Webster Univ Alerts
All Webster University St. Louis-area campuses are closed Fri., Jan. 13 due to weather.
That message on Thursday around 4 p.m. found me at Schnuck’s, buying the usual provisions: eggs, tonic water, cheese, meat. (Friday menu includes chili.)
I stopped by Opera rehearsal to help figure out how to manage today’s canceled rehearsals.
And then I came home. Auggie got a long walk, since he likely won’t be getting one for 48 hours in this weather.
Even though Webster is closed today, and we have no official school activities, I’m still jet-lagged and so was up at 5 a.m.
By 6.30 a.m., some homemade bread was in the oven. And by 8 I had fixed homemade latkes.
- one Russet potato, grated
- 1/3 white onion, grated or minced
- one egg
- enough floor to thicken a bit
- freshly cracked salt and pepper
- a healthy dash of cayenne or a bit of chili sauce
This makes three healthy portions. Fry in oil over medium heat until lovely brown and crispy on both sides. Top with sour cream.
Now 9 a.m. Texting with folks around the world. Listening to the new Ennio Morricone album. Here’s a reminder:
The fireplace is on. Auggie is being attentive. And a pile of schoolwork beckons.
[And a 9.40 a.m. addendum — the back stoop is iced over already with just the little spittle of rain we’ve received. Rain and 26 degrees = a mess.]
At 7.45 a.m., mild sleet.
At 8.30 a.m., snow.
Here’s the view from the choir room at church at 11 after the first service of the day (with two more to go):
Palm Sunday show.
Three days ago, the daffodils were ready to open. I cut two of them after church today, so that they won’t freeze in the snow (although I think they’re pretty hardy).
Well there it is. Bearing down on the little notch on the east side of Missouri, right where I live.
Given the nearly 70-degree weather here today, I opened the windows this morning.
Fresh air is a good thing.
I bless you this day for the rain that is falling from the skies, and for the nurture that your nature provides this parched earth. I thank you for the smell and scent of rain, for the dark of clouds, and the clap of thunder. I truly do.
Now, would you please send Samson the Feist a chill pill? This poor canine likes not the clap of thunder, or the sound of rainfall since thunder might also be attendant.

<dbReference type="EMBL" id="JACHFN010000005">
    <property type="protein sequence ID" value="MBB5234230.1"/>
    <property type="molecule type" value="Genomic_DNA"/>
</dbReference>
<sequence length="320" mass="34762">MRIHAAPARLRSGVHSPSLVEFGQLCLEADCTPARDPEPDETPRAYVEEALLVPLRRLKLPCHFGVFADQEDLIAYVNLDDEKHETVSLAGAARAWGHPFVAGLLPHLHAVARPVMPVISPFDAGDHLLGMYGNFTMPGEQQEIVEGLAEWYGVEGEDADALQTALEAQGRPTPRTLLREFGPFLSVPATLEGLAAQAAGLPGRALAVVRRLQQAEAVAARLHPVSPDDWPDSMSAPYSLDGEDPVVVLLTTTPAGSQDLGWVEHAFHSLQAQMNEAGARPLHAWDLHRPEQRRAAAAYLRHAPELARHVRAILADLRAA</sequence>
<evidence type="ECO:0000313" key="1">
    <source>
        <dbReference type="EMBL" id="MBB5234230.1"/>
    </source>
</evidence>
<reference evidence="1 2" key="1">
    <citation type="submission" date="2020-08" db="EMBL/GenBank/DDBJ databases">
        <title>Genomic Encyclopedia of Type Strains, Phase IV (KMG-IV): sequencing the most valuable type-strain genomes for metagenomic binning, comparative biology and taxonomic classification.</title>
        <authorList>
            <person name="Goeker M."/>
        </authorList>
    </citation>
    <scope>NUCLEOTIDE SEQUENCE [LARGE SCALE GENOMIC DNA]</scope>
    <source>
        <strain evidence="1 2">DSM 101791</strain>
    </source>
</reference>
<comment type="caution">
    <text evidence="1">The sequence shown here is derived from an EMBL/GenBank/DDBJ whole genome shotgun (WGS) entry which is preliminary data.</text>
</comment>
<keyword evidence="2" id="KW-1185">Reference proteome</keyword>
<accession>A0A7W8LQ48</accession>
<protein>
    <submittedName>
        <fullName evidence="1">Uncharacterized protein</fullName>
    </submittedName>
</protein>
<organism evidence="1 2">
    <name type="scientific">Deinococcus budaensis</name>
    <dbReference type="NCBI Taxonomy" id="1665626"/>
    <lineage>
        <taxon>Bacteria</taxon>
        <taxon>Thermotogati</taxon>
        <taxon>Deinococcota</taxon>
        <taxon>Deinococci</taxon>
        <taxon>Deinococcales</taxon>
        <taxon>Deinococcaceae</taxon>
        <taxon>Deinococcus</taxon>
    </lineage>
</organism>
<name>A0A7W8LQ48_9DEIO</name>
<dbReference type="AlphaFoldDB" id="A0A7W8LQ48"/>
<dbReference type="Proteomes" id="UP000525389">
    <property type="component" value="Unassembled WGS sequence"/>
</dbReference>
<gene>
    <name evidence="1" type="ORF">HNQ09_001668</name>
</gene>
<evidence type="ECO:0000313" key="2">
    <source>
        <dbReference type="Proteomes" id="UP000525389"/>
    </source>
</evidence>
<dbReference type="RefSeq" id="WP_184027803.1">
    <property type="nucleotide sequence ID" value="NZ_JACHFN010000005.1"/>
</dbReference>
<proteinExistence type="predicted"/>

In any case, thank you!
7.35 p.m. The skies outdoors are dark and gray, and the scent of rain — blessed rain — is in the air.
I don’t know if this will be reality or not, but one can hope.
And Samson the Feist is acting all afraid and a-feared, which usually means he knows something is coming.
And even as I type, I can now see big plops of water falling from the sky. Alas, though: the weather forecast on-line shows that the City of Saint Louis is on the very northern edge of a system. We will likely receive very little rain, despite the threatening skies.
Samson got a new bed today. He seems to like it.
I’m concerned for the downstairs air conditioner. The system struggled today to cool the house, and I fear that a service call is in order tomorrow.
And this is doubly frustrating in that I must make pickles in the morning. The kitchen will be hotter than blazes before I’m done, given the amount of natural gas I’ll be burning. (The pickles are currently soaking in an ice water bath, resting for three hours before going into the brine for an overnight soak.)
Given the heat this weekend, I decided to do some rainy-day office work. I’m about to finish digitizing LP albums by Jim Nabors, Ed Ames, and Nelson Eddy!
At 7 pm., the thermostat in the shade still registers 108.
This is like living in a slow oven.
I’m grateful that we have moderate humidity, or this would be unbelievably difficult weather.
The tree doctor left this morning after several amputations. He cleaned up the mess very well. I hope this is all on that front for a while.
Ingrid the Volvo got a bath this morning. She’s shining proudly now.
And I’m spending the hot Friday night in the cool indoors with a quiet movie and a cool drink and a pup who is happy that his dad is home.